42 CFR Part 2 protects the privacy of patient substance use disorder (SUD) treatment records. It’s been under siege for 10 years, but so far, it is still the law.
H.R. 6082 would have replaced the confidentiality regulation, 42 CFR Part 2, with the Health Insurance Portability and Accountability Act (HIPAA). It would also have removed the requirement that patients consent to the release of their SUD treatment information. H.R. 6082 passed the House of Representatives last spring, but did not make it into the Senate version of the final opioid package signed by President Trump October 24.
And Congress received a letter from the American Medical Association (AMA) just days before the final vote in the Senate, clearly stating that H.R. 6082 would deter patients from seeking treatment. Congress may have decided to let the matter drop as a result of that letter.
There was a sigh of relief when 42 CFR Part 2 did not make it into the opioid package. But the regulation remains under siege.
Recommended Actions for CFR Part 2 From Key Groups
|Make No Major Changes||Make Changes,
To Resemble HIPAA
Faces & Voices of Recovery
Legal Action Center
|The American Society of Addiction Medicine
The Insurance Industry
The National Association of Addiction Treatment Providers
Partnership to Amend 42 CFR Part 2
At least two organizations still seeking a way to demolish 42 CFR Part 2 are The Association for Behavioral Health and Wellness (ABHW) (a membership association of behavioral care insurance companies), and the Partnership to Amend 42 CFR Part 2. Tiffany Huth, press person for both organizations, circulated a letter from Elinore McCance-Katz, MD, PhD, assistant secretary of the Department of Health and Human Services, to Rep. Earl Blumenauer (D-Oregon). The letter suggested that the Substance Abuse and Mental Health Services Administration (SAMHSA), which promulgates 42 CFR Part 2, and which Dr. McCance-Katz heads, support replacing the regulation with HIPAA.
In fact, SAMHSA has worked to make 42 CFR Part 2 more appealing to some critics. Last January, responding to many complaints from the insurance industry, SAMHSA issued a final rule on the regulation that did weaken 42 CFR Part 2, However, the final rule did keep the provision requiring SUD treatment providers to obtain consent from patients before sharing their information, as the law requires.
But this wasn’t enough for critics who want to dispose of the patient consent aspect entirely. These critics, including ABHW, want to make 42 CFR Part 2 like HIPAA, which allows information-sharing—without any consent by the patient.
“We’re aware efforts to weaken 42 CFR Part 2 to a HIPAA standard continue,” said Deborah A. Reid, senior health policy attorney with the Legal Action Center. “SAMSHA has been public about it; it’s pretty transparent.” However, some continue to object, among them the Legal Action Center, the American Association for the Treatment of Opioid Dependence (AATOD), patients, and the recovery community. They note that if their treatment isn’t confidential, patients will not want to go. “Weaker privacy rights will serve as a disincentive” to seeking help, said Ms. Reid.
But the role of the AMA is significant. If the AMA wants to preserve 42 CFR Part 2, this is something for the patient community to hold on to. “The AMA is a powerful entity, and what they say is very important, particularly in the medical community,” said Ms. Reid.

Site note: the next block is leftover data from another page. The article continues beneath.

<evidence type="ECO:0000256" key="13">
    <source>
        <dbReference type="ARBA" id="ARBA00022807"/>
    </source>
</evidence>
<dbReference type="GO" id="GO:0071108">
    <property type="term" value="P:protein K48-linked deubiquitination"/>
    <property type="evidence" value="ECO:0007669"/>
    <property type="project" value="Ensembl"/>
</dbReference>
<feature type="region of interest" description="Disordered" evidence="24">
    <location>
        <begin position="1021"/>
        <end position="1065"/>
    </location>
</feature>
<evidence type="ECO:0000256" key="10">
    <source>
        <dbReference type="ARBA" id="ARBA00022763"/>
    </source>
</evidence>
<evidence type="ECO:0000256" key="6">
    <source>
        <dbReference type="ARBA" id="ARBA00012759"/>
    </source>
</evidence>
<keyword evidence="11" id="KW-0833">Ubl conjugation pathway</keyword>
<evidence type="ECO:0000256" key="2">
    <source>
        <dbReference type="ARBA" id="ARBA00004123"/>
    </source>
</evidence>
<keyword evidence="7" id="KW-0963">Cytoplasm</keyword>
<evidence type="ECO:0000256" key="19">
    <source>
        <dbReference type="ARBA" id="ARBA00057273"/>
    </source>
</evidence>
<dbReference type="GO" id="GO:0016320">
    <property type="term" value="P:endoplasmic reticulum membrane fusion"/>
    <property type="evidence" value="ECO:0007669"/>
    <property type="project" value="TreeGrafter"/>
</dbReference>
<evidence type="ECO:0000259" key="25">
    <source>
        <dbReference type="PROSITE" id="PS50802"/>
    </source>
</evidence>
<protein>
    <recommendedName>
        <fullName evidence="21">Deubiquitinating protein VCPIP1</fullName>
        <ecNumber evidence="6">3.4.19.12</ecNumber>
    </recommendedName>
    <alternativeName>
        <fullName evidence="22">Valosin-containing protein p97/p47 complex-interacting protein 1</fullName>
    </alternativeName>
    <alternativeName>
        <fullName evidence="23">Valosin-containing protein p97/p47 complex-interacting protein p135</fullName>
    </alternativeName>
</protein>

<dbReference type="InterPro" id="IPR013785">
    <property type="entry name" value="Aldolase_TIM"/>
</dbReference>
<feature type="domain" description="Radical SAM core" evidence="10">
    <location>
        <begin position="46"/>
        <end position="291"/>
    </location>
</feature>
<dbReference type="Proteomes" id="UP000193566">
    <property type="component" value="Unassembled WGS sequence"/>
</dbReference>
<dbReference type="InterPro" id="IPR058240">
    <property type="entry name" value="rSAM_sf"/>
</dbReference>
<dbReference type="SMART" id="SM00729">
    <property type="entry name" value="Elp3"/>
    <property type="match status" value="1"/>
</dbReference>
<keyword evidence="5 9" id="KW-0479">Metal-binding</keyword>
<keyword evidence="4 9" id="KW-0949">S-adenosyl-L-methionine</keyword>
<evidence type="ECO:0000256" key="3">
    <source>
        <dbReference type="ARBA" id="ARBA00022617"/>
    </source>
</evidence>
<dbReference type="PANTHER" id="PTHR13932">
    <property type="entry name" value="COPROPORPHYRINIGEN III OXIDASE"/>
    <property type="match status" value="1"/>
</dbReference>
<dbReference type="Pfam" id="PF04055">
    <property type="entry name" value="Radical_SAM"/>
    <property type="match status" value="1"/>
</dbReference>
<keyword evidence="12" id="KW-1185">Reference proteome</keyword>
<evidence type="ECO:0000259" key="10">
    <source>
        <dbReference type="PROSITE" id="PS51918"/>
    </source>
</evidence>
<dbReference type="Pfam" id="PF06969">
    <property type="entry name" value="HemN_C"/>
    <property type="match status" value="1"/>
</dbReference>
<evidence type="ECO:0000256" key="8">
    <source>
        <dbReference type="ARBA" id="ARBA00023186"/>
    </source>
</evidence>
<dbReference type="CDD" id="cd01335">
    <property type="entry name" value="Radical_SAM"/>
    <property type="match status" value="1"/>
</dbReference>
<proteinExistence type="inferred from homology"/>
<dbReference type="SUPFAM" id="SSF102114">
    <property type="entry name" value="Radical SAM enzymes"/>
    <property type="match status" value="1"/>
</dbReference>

“In my judgement, the AMA letter was extremely important in the support of preserving the protections,” Mark W. Parrino, MPA, AATOD president, told AT Forum. “Our position has not changed. I am still of the opinion that 42 CFR Part 2 is critically important to preserve the core protections.”
Protecting Patients: Confidentiality Is Essential
“This would be a disaster for current patients and the opioid epidemic,” said Joycelyn Woods, head of NAMA Recovery. “Confidentiality is very important to patients. Many will not seek treatment because they are afraid, or they will leave treatment early thinking that it is better than nothing. It feeds into the belief that ‘I get on methadone or buprenorphine and get some short term goal and leave.’ The result is usually relapse.”
Furthermore, medication-assisted treatment (MAT) patients, if their information is released, can be denied life insurance, Ms. Woods noted. “It’s not just about medical records. This impacts people’s families.”
If you want to know who you’re up against, listen to the insurance groups. The ABHW and the Partnership to Amend 42 CFR Part 2 “continue to work with patient groups, treatment facilities, providers, Congress, and others, to find a path forward for passage of H.R. 6082 by the end of the year,” Rebecca Klein, chair of the Partnership to Amend 42 CFR Part 2, and director of government affairs for ABHW, told AT Forum.
Ms. Klein added, “Modernizing Part 2 to ensure that HIPAA-covered entities have access to pertinent substance use disorder information will improve patient safety, treatment, and outcomes across the care delivery spectrum, enhancing the entire opioid package passed by the House and Senate and ultimately, helping to save lives.”
But patients know that being unable to have privacy will deter them from seeking treatment; it will not save lives.
NAMA Recovery, the Legal Action Center, Faces & Voices of Recovery, the AMA, and AATOD are the main supporters of keeping 42 CFR Part 2 as it is. The insurance industry, the American Society of Addiction Medicine, and the National Association of Addiction Treatment Providers are among the groups who want to make it like HIPAA.
AT Forum has covered the progression of the 42 CFR Part 2 controversy. For more information, see: